Software safety cases encourage developers to carry out only those safety activities that actually reduce risk. In practice this is not always achieved. To help remedy this, the SSEI at the University of York has developed a set of software safety argument patterns. This paper reports on using the patterns in two real-world case studies, evaluating the patterns’ use against criteria that includes flexibility, ability to reveal assurance decits and ability to focus the case on software contributions to hazards. The case studies demonstrated that the safety patterns can be applied to a range of system types regardless of the stage or type of development process, that they help limit safety case activities to those that are significant for achieving safety, and that they help developers nd assurance deficits in their safety case arguments. The case study reports discuss the difficulties of applying the patterns, particularly in the case of users who are unfamiliar with the approach, and the authors recognise in response the need for better instructional material. But the results show that as part of the development of best practice in safety, the patterns promise signicant benets to industrial safety case creators.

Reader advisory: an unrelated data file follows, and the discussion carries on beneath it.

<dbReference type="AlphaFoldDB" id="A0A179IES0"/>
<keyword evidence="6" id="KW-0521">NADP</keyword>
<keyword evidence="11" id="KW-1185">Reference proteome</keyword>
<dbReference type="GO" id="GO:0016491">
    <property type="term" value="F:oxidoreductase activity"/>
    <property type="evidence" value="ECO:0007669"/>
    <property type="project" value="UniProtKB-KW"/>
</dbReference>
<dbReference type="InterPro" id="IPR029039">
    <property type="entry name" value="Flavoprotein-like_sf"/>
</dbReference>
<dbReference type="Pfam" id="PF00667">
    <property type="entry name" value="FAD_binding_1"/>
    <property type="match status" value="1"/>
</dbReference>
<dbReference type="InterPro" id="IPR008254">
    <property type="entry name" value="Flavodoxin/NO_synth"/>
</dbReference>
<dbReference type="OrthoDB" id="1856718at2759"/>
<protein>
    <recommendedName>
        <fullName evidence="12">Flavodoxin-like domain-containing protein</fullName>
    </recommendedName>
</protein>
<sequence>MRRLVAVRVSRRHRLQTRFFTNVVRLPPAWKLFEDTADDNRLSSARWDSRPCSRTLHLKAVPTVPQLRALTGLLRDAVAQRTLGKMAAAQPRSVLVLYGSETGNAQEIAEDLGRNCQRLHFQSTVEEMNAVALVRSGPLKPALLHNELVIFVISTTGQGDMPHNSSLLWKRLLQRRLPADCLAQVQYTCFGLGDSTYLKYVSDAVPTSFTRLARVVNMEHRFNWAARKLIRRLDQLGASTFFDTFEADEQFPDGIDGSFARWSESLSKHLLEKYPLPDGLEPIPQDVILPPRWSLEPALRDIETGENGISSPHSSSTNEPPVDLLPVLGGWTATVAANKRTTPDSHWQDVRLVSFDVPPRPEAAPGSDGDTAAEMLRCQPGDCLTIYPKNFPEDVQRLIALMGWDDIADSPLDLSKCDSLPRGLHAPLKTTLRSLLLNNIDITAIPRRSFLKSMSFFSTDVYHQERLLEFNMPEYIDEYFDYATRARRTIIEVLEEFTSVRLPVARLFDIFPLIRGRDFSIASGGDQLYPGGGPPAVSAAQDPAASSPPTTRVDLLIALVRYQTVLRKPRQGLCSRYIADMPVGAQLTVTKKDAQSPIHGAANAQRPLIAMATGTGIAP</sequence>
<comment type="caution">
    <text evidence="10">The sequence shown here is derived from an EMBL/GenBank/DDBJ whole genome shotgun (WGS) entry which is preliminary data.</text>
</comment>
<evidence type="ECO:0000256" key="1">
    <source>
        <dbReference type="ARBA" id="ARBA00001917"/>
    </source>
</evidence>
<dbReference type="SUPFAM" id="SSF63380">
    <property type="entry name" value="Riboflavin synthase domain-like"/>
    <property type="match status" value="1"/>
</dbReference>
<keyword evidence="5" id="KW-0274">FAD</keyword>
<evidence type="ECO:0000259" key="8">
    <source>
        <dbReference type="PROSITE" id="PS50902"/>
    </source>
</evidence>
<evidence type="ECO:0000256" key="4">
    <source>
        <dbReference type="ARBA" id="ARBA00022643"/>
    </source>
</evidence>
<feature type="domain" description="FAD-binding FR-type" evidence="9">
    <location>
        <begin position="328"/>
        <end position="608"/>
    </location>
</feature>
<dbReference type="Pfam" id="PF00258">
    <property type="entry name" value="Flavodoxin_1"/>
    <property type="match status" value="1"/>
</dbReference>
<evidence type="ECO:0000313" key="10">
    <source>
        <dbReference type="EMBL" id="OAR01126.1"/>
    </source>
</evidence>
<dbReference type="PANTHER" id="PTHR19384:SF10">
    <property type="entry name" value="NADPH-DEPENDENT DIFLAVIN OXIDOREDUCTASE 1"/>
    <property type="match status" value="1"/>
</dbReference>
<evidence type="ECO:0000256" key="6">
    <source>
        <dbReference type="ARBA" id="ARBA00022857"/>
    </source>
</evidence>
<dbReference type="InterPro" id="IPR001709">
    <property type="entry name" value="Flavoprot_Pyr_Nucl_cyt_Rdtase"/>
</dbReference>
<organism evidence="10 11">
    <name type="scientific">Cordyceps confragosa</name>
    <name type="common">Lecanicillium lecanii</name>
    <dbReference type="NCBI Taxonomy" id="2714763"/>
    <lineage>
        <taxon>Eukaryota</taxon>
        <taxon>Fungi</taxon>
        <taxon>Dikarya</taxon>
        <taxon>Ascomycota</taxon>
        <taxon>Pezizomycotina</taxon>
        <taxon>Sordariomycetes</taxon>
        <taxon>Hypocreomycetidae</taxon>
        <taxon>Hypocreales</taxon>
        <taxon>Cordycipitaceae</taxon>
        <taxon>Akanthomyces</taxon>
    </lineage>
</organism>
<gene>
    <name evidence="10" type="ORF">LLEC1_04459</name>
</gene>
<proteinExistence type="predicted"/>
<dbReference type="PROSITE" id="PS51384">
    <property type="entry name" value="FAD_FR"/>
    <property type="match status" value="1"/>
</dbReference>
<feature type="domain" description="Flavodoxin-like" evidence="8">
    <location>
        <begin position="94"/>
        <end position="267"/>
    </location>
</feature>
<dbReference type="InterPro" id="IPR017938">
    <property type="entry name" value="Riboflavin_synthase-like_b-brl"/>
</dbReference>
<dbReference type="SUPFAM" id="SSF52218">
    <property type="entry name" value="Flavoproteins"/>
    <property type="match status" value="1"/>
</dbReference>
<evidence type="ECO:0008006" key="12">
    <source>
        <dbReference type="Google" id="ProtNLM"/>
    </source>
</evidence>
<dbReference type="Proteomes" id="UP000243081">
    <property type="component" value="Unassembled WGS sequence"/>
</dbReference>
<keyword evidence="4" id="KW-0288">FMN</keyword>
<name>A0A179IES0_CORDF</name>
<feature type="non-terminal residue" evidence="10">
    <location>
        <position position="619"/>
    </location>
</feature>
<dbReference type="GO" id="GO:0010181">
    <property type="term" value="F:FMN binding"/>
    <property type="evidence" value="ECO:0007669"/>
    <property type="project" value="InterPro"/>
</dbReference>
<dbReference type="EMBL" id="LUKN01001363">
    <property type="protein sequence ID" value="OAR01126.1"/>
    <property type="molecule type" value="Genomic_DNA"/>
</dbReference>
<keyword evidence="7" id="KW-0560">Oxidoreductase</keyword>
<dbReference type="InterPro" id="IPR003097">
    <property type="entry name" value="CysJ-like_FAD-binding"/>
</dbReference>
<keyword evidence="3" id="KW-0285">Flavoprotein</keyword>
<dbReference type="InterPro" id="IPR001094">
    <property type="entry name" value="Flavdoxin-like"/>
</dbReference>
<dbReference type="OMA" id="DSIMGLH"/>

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- Using a Software Safety Argument Pattern Catalogue: Two Case Studies
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